But his two rented bungalows were converted from agricultural facilities and are on land designated for agricultural use, where the operation of a social welfare facility is not allowed.

    “I was told by government officers that my premises will not comply with the building requirements as imposed,” the hostel owner said.

    “I looked for many New Territories sites for relocation to prevent closure. But many landlords declined to lease for care-home use and grant a long lease of two years” as required for applications for subsidies, he said. He said he would struggle to afford the renovations to meet safety, design and building standards.

    Stephen Sui Wai-keung, commissioner for rehabilitation at the Labour and Welfare Bureau, told lawmakers last week that as far as the bureau knew, hostel operators who had yet to apply for licences or exemptions had made plans to move residents to other private homes.

    The Social Welfare Department will use cash from the Lotteries Fund to subsidise improvement works at hostels to the tune of up to 60 per cent. The government said it introduced licensing in part because the quality of service at homes was “not always satisfactory” and “has been a subject of public concern”.

    Lawmaker Dr Fernando Cheung Chiu-hung fuelled public concern in 2006 when he and a concern group said some residents of private hostels were tied up for long periods, lived in unhygienic conditions, were given unhealthy food and suffered skin diseases due to a lack of care.

    Media reports showed residents tied to beds and chairs, while hostel staff said restraints were needed as residents posed a risk to themselves and others.

    Cheung said last week that the market for private hostels arose “because the government shuns responsibility for providing hostel care for the disabled”.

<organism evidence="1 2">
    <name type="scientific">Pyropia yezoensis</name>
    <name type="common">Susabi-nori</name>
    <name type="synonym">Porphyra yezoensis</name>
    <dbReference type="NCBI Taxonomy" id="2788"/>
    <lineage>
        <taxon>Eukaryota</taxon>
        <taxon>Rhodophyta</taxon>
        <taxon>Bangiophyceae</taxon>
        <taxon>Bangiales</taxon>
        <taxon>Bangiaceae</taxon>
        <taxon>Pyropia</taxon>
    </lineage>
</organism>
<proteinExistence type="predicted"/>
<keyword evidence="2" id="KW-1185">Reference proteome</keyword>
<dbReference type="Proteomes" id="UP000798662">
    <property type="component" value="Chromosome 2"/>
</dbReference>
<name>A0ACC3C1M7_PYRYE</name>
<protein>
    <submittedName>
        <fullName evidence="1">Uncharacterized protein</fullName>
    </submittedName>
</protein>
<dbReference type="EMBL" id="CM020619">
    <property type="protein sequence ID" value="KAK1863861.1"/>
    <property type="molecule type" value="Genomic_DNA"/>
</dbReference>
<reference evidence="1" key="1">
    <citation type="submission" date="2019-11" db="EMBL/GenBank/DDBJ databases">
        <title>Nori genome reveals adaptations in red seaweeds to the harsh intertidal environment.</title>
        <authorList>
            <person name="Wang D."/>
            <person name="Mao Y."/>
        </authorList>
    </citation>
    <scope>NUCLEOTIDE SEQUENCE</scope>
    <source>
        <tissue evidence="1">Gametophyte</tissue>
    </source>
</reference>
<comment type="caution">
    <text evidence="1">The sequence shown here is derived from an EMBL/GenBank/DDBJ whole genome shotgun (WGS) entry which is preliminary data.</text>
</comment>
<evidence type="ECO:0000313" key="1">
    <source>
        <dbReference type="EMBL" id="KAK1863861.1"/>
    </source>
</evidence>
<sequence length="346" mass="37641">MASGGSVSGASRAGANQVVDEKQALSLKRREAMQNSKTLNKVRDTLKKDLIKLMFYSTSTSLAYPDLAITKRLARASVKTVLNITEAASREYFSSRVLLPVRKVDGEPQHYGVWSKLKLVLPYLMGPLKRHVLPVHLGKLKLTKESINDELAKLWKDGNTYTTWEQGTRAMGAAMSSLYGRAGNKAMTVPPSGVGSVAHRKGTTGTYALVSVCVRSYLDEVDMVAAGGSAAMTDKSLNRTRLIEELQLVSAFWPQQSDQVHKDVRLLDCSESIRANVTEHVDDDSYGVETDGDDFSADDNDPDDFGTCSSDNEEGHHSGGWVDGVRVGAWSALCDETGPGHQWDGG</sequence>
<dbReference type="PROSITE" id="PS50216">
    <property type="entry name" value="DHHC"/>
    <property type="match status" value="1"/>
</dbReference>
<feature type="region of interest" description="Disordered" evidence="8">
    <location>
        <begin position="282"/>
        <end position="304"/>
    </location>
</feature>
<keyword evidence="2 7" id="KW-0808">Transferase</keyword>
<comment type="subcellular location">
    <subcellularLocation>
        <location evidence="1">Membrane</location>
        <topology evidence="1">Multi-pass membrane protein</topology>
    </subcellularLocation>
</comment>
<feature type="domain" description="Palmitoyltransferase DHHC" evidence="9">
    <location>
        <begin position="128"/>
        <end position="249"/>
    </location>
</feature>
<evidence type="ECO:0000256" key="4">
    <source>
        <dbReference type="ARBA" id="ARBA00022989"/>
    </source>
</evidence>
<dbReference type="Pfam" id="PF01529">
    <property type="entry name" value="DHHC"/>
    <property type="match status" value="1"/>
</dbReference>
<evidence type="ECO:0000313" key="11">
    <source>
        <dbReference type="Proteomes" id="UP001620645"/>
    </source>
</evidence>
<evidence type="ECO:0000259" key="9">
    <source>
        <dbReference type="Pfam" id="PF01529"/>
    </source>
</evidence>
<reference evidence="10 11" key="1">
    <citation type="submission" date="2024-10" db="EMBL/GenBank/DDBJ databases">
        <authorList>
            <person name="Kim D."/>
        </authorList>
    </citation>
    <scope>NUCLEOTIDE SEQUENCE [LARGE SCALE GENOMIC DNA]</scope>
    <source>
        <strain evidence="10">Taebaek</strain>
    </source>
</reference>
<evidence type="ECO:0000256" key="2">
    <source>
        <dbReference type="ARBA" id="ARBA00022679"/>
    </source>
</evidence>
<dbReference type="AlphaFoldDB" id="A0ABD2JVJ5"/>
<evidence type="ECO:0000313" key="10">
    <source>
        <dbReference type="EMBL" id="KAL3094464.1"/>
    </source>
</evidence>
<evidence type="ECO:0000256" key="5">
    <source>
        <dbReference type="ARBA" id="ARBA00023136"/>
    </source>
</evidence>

“We don’t oppose private hostels, as they should have room to do business. But many hostels overseas are for those who want to have higher-quality service and a better environment. They are high-class. But Hong Kong’s private hostels are of the lowest class. Why do people have to choose them? It is because they have no other choice. The wait for subvented [subsidised] homes may take 10 years.”

    He urged the government to closely monitor people moving out of private hostels.

    “Those living there, I believe, are the most helpless and face the toughest situation … most likely, their relatives may not even be able to take good care of them.”

    The government plans to provide 522 subsidised hostel places this financial year and 31 the following year.

    Director of Social Welfare Patrick Nip Tak-kuen told lawmakers this month that the Social Welfare Department would identify vacant public flats for conversion into hostels. It would also book places in good-quality private accommodation for disabled people. In the long term, Nip said, the government would use suitable vacant premises at its facilities and schools for rehabilitation services.

    Despite those efforts, 7,800 are still waiting for a government-supported hostel place.

    Loss of facilities C2

    South China Morning Post EDT4 | EDT | By Colleen Lee | 2013-04-23 BATTLING A GOVERNMENT THAT doesn’t care enough